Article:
Shoulder dislocation

A dislocated joint is an emergency. If your shoulder looks abnormal in the way that it hangs or moves or you have numbness, seek medical attention. Treatment depends on which joint you dislocate and the severity of the injury. It might include manipulations or surgery to reposition your bones, medication, a splint or sling, and rehabilitation.

Dislocation occurs when the bones on opposite sides of a joint do not line up. Dislocations can involve any of the three joints.

Shoulder separation

Shoulder separation or “separated shoulder” occurs when your collarbone does not meet the shoulder blade properly at the point where the two bones normally meet. It is caused by damage to the ligaments holding the joint in place, which often occurs when the ligaments are partially or totally torn during a fall on an outstretched hand or a powerful hit to the shoulder joint.

A dislocation of the sternoclavicular joint interrupts the connection between the collarbone and the breastbone or sternum.

The most common dislocation is when the ball component of the shoulder joint comes out of its socket in the glenohumeral joint. It can be dislocated toward the front or the back. In most cases, this is caused by a powerful force pulling the shoulder outwards and causing the ball to come out of the socket. The forward dislocation is caused by the arm being forcefully twisted outward when the arm is above the level of the shoulder, from falls or a direct blow to the shoulder. Posterior dislocations are much less common than anterior dislocations and can occur from seizures or electric shocks when the muscles of the shoulder contract and forcefully tighten.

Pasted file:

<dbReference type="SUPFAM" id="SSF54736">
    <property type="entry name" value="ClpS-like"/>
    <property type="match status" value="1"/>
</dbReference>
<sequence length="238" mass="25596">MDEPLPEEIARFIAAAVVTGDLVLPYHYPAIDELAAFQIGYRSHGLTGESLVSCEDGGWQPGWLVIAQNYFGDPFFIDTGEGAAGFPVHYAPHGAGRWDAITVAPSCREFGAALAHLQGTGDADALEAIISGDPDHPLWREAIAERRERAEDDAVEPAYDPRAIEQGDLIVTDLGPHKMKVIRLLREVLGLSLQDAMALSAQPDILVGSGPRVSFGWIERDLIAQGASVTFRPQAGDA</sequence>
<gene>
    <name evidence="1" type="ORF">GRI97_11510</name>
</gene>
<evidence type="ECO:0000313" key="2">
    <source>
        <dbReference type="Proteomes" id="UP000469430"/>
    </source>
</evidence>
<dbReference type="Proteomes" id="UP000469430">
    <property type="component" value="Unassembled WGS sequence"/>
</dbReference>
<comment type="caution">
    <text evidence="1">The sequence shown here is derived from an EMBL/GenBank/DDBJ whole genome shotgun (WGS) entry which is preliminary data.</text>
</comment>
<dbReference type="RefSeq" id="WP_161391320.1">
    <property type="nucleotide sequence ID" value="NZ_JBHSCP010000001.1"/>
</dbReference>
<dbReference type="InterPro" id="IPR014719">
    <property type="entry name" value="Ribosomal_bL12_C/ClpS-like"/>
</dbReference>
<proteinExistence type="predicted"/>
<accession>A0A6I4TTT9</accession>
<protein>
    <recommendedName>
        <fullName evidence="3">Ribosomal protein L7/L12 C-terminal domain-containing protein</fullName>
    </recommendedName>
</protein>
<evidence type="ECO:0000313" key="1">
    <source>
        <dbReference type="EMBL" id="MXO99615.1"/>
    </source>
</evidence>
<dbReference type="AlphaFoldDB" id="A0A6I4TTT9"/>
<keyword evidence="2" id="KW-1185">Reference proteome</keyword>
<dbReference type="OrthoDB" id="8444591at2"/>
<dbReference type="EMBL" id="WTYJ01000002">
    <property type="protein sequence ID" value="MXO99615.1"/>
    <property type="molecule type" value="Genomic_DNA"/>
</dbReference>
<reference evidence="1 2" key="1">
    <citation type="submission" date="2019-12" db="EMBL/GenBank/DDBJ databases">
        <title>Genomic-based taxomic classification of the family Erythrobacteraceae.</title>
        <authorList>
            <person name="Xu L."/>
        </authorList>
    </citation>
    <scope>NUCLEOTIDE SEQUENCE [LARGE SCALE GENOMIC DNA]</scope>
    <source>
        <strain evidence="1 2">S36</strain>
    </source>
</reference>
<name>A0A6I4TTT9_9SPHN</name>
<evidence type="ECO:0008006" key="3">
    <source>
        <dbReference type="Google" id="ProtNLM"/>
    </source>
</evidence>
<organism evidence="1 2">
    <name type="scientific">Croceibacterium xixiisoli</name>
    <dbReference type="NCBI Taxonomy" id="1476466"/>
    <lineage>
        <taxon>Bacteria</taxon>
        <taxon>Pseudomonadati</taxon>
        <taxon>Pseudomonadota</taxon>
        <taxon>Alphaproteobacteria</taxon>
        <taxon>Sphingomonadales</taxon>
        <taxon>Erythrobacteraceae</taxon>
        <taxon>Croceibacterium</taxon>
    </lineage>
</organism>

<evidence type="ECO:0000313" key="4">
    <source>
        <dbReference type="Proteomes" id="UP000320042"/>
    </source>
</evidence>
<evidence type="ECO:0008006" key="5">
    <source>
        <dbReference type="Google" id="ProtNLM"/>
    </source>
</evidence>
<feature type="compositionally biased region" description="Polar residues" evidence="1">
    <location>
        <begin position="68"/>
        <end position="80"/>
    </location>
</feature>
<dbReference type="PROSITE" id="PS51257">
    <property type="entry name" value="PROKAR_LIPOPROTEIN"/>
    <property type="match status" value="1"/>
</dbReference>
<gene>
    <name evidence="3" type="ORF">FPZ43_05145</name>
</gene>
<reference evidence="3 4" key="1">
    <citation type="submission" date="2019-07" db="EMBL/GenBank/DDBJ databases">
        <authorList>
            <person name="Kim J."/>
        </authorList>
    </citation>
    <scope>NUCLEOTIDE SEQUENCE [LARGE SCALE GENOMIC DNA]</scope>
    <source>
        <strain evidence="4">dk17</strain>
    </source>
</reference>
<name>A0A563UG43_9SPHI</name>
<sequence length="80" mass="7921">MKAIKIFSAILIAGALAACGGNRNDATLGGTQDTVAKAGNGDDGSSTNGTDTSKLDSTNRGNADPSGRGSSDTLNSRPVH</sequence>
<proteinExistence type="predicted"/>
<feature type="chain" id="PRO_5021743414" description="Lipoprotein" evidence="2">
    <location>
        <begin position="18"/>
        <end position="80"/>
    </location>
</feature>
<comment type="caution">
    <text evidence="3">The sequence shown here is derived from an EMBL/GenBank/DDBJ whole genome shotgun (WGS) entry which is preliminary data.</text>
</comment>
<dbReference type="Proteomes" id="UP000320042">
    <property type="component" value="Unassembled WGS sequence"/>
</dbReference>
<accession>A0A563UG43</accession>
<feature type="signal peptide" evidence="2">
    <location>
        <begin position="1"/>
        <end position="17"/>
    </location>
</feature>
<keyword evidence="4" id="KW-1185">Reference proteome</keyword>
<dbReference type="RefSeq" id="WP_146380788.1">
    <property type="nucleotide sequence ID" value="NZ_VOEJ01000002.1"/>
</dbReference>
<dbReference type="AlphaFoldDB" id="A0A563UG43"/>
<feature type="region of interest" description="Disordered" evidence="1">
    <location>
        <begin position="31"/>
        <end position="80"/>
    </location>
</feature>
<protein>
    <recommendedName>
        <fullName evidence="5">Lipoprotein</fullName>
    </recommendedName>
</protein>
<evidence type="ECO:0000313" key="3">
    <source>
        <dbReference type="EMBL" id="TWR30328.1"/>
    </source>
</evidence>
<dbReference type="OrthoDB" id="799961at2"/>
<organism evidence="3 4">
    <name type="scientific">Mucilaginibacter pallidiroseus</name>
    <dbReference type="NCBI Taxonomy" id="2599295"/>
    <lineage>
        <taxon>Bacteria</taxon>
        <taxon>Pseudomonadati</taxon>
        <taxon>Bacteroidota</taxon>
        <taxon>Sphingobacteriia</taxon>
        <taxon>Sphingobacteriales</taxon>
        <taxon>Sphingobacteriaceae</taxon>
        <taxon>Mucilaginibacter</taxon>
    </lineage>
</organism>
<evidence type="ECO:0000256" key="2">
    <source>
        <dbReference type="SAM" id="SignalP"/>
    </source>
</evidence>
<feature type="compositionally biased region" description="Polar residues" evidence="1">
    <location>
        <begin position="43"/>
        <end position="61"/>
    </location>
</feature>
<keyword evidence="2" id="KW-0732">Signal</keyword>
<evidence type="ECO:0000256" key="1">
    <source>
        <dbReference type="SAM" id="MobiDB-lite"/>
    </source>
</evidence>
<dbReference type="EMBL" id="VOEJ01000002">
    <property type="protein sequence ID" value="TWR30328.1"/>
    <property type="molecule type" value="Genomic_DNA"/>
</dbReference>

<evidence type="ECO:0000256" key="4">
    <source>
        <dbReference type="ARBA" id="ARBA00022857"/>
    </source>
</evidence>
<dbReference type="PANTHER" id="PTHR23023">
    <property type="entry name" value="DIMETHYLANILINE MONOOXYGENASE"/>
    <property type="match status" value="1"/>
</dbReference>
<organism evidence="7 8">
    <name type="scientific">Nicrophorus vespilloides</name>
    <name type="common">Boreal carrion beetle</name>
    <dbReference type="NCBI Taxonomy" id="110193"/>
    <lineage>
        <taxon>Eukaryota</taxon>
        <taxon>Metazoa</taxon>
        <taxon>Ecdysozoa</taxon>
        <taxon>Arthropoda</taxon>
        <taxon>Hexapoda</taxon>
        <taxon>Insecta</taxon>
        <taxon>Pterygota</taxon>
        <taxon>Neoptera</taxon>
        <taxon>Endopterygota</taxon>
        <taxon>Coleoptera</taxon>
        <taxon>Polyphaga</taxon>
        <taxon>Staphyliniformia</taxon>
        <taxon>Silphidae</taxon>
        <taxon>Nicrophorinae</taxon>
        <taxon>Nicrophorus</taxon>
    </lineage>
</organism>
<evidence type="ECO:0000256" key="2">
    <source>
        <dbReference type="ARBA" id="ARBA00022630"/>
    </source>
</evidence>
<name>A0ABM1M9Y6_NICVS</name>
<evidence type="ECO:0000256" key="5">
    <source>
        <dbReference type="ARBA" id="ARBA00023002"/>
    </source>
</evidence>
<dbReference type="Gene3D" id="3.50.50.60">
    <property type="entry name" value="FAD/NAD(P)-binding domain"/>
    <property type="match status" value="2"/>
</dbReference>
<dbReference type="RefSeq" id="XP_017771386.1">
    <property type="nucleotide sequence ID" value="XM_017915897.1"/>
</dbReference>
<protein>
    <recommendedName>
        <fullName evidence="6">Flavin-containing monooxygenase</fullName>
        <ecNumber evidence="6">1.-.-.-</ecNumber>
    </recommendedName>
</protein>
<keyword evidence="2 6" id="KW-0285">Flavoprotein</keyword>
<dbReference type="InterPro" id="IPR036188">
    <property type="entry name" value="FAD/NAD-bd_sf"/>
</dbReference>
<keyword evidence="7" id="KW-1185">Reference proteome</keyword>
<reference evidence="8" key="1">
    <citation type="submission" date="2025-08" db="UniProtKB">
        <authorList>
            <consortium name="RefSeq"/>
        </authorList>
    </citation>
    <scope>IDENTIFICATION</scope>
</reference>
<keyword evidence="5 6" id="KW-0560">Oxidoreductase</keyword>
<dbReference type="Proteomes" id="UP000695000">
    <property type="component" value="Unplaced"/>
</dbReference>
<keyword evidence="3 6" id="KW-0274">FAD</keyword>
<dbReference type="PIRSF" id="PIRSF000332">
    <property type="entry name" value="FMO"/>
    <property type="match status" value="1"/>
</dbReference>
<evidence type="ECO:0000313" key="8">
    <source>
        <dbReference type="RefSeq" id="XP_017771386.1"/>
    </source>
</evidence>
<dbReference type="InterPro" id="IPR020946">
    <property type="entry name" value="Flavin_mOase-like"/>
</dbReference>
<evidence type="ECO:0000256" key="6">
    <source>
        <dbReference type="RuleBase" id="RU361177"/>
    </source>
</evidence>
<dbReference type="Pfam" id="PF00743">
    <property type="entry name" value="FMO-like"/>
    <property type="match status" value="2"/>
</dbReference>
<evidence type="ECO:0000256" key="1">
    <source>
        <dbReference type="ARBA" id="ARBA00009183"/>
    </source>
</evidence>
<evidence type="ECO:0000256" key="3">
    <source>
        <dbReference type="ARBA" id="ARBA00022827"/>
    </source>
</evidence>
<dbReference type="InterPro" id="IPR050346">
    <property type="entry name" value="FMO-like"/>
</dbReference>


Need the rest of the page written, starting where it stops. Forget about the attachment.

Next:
Ballplayers are at particular risk for future dislocations as the joints are under a lot of pressure. The arm will not look normal and the shoulder can dislocate downwards, backwards or forwards.

Dislocation can also cause damage to the soft tissues that support the joint, which may include tearing or straining the ligaments and tendons.

The treatment for a ball and joint dislocation is typically a procedure called a reduction that involves putting the ball back into the socket.

To schedule an appointment with a specialist at Main Line Health, call 1.866.CALL.MLH (1.866.225.5654) or use our secure online appointment request form.